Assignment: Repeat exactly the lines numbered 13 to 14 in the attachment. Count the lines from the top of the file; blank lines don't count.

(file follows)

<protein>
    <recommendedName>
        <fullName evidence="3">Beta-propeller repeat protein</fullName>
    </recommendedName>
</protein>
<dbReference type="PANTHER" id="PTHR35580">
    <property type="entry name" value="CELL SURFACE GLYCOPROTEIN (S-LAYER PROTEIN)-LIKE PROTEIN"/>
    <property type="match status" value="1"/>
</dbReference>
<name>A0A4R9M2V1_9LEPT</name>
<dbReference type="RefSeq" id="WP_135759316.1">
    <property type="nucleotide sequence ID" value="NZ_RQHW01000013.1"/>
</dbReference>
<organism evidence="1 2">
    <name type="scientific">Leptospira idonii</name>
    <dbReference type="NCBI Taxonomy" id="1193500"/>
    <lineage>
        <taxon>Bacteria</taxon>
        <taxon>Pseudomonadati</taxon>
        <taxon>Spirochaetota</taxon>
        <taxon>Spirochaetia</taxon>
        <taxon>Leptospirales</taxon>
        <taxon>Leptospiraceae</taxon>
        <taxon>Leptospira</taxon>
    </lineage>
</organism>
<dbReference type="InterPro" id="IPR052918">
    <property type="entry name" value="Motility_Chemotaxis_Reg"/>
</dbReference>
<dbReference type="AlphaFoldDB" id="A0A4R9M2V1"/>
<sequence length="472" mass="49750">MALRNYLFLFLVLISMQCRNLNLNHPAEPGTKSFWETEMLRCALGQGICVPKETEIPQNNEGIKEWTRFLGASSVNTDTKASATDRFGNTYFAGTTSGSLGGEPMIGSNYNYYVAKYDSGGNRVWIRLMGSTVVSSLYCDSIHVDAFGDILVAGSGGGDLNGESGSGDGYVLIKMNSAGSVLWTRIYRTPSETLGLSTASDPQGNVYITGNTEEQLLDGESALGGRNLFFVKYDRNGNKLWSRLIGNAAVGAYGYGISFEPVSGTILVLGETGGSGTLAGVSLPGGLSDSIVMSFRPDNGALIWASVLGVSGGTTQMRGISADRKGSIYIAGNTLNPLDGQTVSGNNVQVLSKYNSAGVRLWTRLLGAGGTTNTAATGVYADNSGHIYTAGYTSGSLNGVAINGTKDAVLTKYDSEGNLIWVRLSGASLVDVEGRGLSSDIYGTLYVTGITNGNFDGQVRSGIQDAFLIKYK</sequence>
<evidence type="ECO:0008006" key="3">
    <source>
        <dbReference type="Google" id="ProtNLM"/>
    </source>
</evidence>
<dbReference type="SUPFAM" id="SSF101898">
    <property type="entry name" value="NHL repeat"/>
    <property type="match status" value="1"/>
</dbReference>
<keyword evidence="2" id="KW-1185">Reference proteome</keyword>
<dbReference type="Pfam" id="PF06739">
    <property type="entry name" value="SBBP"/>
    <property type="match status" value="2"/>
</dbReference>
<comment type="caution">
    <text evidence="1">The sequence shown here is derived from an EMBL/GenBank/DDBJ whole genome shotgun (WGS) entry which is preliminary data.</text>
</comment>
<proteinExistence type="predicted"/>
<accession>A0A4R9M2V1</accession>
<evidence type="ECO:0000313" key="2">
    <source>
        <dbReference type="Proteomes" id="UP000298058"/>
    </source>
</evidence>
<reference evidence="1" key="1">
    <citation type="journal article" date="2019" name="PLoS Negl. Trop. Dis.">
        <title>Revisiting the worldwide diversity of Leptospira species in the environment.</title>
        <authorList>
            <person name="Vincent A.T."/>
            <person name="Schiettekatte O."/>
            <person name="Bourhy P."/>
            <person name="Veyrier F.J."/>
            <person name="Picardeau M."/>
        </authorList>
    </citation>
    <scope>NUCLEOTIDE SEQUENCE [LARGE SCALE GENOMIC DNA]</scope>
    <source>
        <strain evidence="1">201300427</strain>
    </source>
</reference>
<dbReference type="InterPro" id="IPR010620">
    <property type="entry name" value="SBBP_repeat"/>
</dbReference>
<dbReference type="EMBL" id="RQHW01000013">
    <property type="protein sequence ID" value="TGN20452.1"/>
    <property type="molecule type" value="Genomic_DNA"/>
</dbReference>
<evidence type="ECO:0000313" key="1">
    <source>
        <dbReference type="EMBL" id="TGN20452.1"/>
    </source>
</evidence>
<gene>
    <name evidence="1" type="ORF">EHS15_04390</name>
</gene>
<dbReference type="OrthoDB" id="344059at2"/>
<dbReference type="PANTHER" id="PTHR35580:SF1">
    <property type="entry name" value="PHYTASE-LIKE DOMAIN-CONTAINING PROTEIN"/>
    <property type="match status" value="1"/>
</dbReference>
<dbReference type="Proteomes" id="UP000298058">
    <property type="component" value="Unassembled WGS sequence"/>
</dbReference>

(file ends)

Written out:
</dbReference>
<organism evidence="1 2">